The Financial Accounting Standards Board and the International Accounting Standards Board agreed Wednesday to re-expose their revised proposals for a common revenue recognition standard, allowing people to offer further suggestions for changes.
Re-exposing the revised proposals will provide interested parties with an opportunity to comment on revisions the boards have undertaken since the publication of an exposure draft on revenue recognition in June 2010.
The boards shared the view that while there was no formal requirement for them to re-expose the proposals, it was appropriate to go beyond the established due process, given the importance of the revenue number to all companies and the need to take all possible steps to avoid unintended consequences.
Consequently, the boards intend to re-expose their work in the third quarter of 2011 for a comment period of 120 days.
“It is important that we get this right, first time,” said IASB Chairman Sir David Tweedie in a statement. “That is why the boards and staff have undertaken an unprecedented level of outreach to get us to this point, and why we are keen to treble-check that our conclusions are robust and can be implemented with minimal disruption.”
Tweedie will be retiring at the end of June and will be succeeded by former Dutch Finance Minister Hans Hoogervorst.
FASB Chair Leslie Seidman revealed last month the boards’ plans to re-deliberate several of the priority standards such as revenue recognition, leasing, and financial instruments before finalizing them (see FASB and IASB Re-deliberate Standards)
“Given the prominent role of revenue in financial statement analysis, the boards decided that it would be appropriate to re-expose the proposed standard, and afford our stakeholders the opportunity to review the changes in context,” she said in a statement Wednesday.
The standard had initially been slated to be finalized this month, but that was later pushed back to the end of the year. The newest target is 2012, according to The Wall Street Journal.
Further details will be available shortly from the revenue recognition project sections of the IASB and FASB Web sites.
Separately, FASB said Tuesday that it recently launched a new system that provides greater transparency for users of Extensible Business Reporting Language, or XBRL, making it easier for stakeholders to to submit comments on the US GAAP Financial Reporting Taxonomy.
The Taxonomy Online Review and Comment System allows taxonomy users to review and provide direct input on the Development Taxonomy being updated and maintained by the FASB XBRL team.
Previously, stakeholders would submit their comments on a “snapshot” of the Development Taxonomy, with comments reviewed and instituted after a 60-day comment period. The new Taxonomy Online Review and Comment System allows them to submit their comments directly, increasing convenience and ease of use. All comments are then tracked and reviewed for potential inclusion in a subsequent Taxonomy release. Since the new system is operational throughout the year, users now have the ability to see the Taxonomy as it evolves and changes in “real time.” It also offers new search and navigation functions designed to efficiently find the tags that best meet the SEC‟s filer requirements.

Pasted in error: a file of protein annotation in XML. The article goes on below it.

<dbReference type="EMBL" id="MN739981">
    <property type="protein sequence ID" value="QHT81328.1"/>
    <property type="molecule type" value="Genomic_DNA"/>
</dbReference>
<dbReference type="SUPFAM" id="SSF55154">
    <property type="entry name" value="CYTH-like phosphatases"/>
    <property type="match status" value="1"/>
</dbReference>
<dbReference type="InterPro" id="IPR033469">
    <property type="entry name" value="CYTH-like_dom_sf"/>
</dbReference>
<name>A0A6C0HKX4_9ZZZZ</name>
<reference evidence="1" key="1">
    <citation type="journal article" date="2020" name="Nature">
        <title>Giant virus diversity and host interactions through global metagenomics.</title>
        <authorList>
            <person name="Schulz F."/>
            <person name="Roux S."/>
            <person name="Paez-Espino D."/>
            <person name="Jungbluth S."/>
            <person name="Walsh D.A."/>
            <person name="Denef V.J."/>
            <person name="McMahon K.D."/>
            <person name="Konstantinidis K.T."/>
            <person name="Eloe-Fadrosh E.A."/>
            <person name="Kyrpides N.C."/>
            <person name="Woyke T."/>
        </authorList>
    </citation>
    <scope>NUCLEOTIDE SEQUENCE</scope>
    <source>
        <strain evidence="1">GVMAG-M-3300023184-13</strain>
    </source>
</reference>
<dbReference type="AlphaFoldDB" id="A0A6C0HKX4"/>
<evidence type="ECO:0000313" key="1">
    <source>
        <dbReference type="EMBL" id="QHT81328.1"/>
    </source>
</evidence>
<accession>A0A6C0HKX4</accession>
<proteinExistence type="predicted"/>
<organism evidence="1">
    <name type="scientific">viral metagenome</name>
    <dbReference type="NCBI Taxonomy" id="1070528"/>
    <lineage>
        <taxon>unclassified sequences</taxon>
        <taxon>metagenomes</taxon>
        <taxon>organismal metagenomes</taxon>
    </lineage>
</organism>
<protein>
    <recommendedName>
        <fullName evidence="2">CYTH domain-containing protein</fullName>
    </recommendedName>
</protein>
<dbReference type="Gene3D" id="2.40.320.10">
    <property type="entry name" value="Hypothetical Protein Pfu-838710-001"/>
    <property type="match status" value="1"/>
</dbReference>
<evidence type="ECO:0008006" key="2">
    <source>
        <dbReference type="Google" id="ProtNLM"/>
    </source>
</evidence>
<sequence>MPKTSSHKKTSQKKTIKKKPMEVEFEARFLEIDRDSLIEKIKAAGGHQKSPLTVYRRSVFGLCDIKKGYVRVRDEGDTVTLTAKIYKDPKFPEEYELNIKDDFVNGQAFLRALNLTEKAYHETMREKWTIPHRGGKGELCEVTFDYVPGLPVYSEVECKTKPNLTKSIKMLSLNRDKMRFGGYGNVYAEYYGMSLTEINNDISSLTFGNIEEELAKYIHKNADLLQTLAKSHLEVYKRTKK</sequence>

“The Taxonomy Online Review and Comment System provides users greater visibility into proposed Taxonomy changes and allows users to comment on the Taxonomy in real time,‟ making it more dynamic for both users and the FASB XBRL team,” said FASB chief of taxonomy development J. Louis Matherne. “We urge all XBRL users to take advantage of the features available through this system, which is designed to improve functionality and navigation of the Taxonomy.”
The Development Taxonomy is now available for view. The Taxonomy Online Review and Comment System will be discussed during the upcoming FASB webcast, IN FOCUS: How to Use the XBRL 2011 US GAAP Financial Reporting Taxonomy. This live webcast will take place on Wednesday, June 22, from 1:00 to 2:00 p.m. EDT. Participants in the live broadcast will be eligible for up to 1 hour of CPE credit offered free of charge. A complete course description and registration information are available here.
Register or login for access to this item and much more
All Accounting Today content is archived after seven days.
Community members receive:
- All recent and archived articles
- Conference offers and updates
- A full menu of enewsletter options
- Web seminars, white papers, ebooks
Already have an account? Log In
Don't have an account? Register for Free Unlimited Access